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    Cleanse the outside of your vagina only. Your vagina is a self-cleaning organ, so there is no need to clean the inside of it. Doing so may disrupt your vagina’s natural pH balance, which can result in an infection. Don’t aim the flow of water inside of your vagina. Only rinse the outer areas of your vagina.[6]
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    Pat the outside of your vagina dry with a clean, dry towel. After you finish your shower, use a clean, dry towel to gently pat the outside of your vagina dry. Don’t rub the skin around your vagina to dry it. Just pat it gently.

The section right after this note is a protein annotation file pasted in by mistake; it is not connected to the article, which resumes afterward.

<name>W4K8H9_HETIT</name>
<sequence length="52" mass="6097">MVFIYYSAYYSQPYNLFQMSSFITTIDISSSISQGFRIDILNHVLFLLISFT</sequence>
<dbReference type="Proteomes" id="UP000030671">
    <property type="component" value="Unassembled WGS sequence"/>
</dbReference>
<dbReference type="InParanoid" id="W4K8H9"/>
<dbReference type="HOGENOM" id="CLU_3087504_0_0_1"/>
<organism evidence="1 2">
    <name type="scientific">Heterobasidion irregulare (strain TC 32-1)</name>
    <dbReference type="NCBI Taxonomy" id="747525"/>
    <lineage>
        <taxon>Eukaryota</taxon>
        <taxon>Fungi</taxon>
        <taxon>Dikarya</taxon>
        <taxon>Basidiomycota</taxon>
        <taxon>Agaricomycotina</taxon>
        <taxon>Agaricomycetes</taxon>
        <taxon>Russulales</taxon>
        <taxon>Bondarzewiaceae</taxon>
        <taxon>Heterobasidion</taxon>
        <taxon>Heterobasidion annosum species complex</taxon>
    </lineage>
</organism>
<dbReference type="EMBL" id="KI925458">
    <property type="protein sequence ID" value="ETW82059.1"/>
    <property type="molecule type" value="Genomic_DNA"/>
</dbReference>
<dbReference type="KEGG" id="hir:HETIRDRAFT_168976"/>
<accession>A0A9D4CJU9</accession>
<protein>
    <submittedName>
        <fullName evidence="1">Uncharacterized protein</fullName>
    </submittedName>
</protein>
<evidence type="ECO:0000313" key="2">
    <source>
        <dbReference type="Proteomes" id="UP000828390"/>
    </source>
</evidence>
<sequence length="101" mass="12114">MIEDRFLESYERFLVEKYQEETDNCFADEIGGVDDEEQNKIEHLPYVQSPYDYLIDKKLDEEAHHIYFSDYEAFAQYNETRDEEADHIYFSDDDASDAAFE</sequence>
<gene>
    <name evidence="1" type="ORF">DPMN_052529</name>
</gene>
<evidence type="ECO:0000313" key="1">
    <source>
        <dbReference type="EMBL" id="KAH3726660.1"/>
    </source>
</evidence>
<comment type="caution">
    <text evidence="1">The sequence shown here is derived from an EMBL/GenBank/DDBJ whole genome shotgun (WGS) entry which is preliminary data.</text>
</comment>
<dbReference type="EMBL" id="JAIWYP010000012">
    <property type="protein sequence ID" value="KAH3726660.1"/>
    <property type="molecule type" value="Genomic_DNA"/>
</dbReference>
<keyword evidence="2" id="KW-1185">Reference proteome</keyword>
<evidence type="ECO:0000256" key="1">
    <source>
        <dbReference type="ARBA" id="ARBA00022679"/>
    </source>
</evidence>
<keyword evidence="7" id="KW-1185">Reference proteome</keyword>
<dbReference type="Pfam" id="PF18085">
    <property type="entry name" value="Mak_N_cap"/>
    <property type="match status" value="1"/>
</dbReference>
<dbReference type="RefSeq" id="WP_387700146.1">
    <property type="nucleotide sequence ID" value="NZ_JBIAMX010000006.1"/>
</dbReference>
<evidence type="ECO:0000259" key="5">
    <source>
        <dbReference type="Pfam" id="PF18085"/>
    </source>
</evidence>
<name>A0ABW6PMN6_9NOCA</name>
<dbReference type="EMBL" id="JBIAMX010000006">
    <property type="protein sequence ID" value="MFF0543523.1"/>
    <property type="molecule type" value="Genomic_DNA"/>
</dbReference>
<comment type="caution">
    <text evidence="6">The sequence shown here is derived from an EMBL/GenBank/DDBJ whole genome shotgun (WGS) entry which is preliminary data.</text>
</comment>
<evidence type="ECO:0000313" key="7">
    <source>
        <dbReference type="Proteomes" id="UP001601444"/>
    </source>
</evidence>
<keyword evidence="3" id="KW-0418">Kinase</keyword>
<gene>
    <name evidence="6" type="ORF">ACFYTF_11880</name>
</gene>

• If you’re bleeding heavily you may want to dry off the other parts of your body first, and then dry your vagina last.
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    Put on clean underwear and a new padtampon, or cup right away. Your period won’t stop after cleansing your vagina, but it may seem like the flow has slowed if you took a bath. This is likely due to the counter-pressure of the water.[7] Still, you will need to put on a fresh pair of underwear and a feminine hygiene product right away to catch the blood.

Keeping Your Vagina Clean Between Showers

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    Use pH balanced vaginal wipes as needed during the day. You can purchase special disposable cleansing wipes that are meant for your vagina. These are pH balanced to ensure that they won’t cause irritation or promote an infection. Wipe the outer areas of your vagina with a wipe going from front to back.[8]